Slayer’s “Reign in Blood” would have been suitable score music for David Slade’s 30 Days of Night, a stained-in-crimson adaptation of Steve Niles and Ben Templesmith’s graphic novel about vampires overrunning a remote Alaskan town. Barrow, the U.S.’s northernmost town, spends 30 days each year drenched in darkness and completely cut off from the outside world by a massive blizzard, thereby making it the ideal killing ground for an enormous pack of vampires compelled to feed on human flesh. Slade’s film envisions these monsters (led by Danny Huston’s merciless, speaking-in-tongues nosferatu) as feral animals, a conception that—along with a plot that revolves around people holed up in abandoned houses while undead creatures roam the empty streets—pushes things into violent, hardcore territory all too similar to Danny Boyle’s zombie-outbreak flick 28 Days Later and its 2007 sequel. This resemblance is furthered by the director’s decision to shoot all intense action in frantically shaky, semi-incoherent close-ups, though Slade occasionally puts his own stamp on the material, most noticeably with a chilling aerial image of a chaotic street scene and his preference for compositions in which the vampires—gaunt figures with black eyes, blood-swathed mouths, and slack-jawed looks prone to erupting in ferocious howls—lurk ominously, out of focus, in his frame’s background.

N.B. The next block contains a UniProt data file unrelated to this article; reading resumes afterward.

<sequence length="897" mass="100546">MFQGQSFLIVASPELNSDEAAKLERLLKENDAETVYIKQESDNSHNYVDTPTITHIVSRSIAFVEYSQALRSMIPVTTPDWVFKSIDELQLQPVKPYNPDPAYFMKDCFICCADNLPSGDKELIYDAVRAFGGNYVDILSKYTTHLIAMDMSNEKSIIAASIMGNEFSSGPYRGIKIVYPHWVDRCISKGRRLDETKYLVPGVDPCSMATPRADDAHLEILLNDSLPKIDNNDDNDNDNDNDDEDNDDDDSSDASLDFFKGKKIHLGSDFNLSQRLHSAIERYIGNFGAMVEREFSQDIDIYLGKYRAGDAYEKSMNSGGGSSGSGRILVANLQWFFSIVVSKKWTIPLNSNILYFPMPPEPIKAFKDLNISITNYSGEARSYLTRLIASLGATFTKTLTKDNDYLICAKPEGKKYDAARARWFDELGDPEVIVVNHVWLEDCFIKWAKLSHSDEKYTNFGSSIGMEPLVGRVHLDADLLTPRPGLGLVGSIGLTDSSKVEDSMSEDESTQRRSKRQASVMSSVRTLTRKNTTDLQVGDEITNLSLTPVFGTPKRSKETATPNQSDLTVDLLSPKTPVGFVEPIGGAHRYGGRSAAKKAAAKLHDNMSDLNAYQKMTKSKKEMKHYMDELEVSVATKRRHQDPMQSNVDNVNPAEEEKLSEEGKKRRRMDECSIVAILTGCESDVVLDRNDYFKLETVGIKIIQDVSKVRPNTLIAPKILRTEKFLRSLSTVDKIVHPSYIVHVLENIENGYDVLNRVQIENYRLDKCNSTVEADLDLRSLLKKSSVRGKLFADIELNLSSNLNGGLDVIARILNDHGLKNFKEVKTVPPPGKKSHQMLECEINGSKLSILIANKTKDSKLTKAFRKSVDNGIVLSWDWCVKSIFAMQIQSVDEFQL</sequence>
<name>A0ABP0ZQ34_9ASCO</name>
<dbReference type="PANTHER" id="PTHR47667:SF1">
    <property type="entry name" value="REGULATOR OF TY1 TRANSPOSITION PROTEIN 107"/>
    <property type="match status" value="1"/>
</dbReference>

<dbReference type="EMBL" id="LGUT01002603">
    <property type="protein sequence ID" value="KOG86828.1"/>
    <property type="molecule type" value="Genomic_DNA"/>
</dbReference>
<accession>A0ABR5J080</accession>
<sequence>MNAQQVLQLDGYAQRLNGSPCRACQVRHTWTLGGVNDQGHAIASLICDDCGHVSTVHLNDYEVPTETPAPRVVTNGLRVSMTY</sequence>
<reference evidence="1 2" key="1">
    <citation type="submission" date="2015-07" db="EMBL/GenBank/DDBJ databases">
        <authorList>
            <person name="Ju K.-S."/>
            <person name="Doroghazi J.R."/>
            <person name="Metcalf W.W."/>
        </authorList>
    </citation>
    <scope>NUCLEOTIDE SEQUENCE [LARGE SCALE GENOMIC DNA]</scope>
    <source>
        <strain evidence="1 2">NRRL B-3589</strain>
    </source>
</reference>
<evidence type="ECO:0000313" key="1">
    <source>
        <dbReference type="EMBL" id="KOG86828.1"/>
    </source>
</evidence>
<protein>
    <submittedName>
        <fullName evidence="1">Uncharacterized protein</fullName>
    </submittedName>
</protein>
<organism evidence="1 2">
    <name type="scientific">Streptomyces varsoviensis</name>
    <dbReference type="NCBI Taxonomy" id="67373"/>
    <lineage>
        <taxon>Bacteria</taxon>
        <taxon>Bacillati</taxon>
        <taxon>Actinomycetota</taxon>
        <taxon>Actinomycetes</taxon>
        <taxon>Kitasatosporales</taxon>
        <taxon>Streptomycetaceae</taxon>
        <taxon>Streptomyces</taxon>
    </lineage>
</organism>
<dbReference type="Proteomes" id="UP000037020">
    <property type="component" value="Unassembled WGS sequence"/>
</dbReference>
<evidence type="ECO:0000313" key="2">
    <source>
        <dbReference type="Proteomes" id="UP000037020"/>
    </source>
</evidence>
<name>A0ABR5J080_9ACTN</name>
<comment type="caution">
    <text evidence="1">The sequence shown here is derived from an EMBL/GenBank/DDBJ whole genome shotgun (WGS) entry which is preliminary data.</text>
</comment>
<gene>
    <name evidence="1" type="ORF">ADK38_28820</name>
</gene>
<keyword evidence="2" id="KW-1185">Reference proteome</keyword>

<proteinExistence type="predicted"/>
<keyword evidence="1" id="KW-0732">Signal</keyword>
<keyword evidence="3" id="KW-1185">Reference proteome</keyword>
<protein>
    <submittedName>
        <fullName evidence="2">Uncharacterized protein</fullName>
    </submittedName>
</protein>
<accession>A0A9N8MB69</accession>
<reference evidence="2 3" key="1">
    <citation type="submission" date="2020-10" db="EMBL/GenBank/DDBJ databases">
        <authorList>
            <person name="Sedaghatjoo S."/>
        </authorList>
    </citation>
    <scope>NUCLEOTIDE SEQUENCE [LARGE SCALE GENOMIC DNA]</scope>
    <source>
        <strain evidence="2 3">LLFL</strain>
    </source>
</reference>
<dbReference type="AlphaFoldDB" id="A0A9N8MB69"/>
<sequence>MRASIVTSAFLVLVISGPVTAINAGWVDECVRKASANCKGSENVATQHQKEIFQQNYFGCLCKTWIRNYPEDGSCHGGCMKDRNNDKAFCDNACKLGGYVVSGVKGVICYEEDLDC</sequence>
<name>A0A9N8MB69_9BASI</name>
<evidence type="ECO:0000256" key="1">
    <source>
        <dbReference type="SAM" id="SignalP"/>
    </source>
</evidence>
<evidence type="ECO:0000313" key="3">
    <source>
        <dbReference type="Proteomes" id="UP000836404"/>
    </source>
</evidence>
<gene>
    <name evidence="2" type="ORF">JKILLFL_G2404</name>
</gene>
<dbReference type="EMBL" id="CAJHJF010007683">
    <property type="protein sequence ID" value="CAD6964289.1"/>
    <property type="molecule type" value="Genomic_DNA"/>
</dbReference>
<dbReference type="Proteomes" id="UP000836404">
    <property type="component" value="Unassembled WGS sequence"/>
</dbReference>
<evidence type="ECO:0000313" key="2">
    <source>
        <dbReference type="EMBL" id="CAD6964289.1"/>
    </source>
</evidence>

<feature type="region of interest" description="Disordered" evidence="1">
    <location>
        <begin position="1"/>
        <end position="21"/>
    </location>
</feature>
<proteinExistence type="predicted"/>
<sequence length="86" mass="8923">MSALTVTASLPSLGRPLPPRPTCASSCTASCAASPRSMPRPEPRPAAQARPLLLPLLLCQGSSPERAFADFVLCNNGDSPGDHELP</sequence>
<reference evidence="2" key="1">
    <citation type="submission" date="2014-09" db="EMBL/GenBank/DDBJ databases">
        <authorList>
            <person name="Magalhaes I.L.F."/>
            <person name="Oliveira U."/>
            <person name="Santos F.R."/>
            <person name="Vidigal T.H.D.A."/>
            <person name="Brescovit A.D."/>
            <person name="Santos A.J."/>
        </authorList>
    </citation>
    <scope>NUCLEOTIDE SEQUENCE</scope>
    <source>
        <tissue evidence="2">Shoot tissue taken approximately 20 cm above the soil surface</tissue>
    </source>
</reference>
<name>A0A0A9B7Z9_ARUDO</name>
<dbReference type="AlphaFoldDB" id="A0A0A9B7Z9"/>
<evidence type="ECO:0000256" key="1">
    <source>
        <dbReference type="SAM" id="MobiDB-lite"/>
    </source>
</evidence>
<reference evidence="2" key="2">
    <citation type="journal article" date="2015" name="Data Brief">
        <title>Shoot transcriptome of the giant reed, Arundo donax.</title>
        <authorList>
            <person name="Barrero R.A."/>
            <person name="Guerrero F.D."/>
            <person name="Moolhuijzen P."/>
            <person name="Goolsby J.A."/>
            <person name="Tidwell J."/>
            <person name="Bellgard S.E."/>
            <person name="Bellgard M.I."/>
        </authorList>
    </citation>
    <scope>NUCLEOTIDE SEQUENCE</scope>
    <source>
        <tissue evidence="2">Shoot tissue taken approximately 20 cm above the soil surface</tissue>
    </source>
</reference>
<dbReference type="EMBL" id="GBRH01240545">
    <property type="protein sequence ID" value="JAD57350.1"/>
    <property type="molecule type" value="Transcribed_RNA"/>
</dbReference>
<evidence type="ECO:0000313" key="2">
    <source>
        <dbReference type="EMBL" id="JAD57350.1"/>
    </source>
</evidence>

As the Gary Cooper-ish town sheriff tasked with keeping a group of survivors alive, Josh Hartnett serviceably embodies determined grittiness. Furthermore, the script gives his frosty relationship with fire marshal ex-wife Stella (Melissa George) a compelling obliqueness by hinting, through un-emphasized narrative incidents and offhand comments never fully elaborated upon, at procreation tensions as the root of their problems. Where 30 Days of Night stumbles, however, is in properly establishing its milieu, the introductory scenes in which we glimpse the daily routine of this unique community all too quickly jettisoned in favor of rampant slaughter. And while Slade confirms (after the sleek but specious Hard Candy) that he knows how to position a camera, he never infuses his tale with any sense of real consequence, killing characters off one by one and indulging in one supremely nasty (and gratuitous) decapitation without ever plumbing intimated moral dilemmas that might have truly turned this carnage horrifying.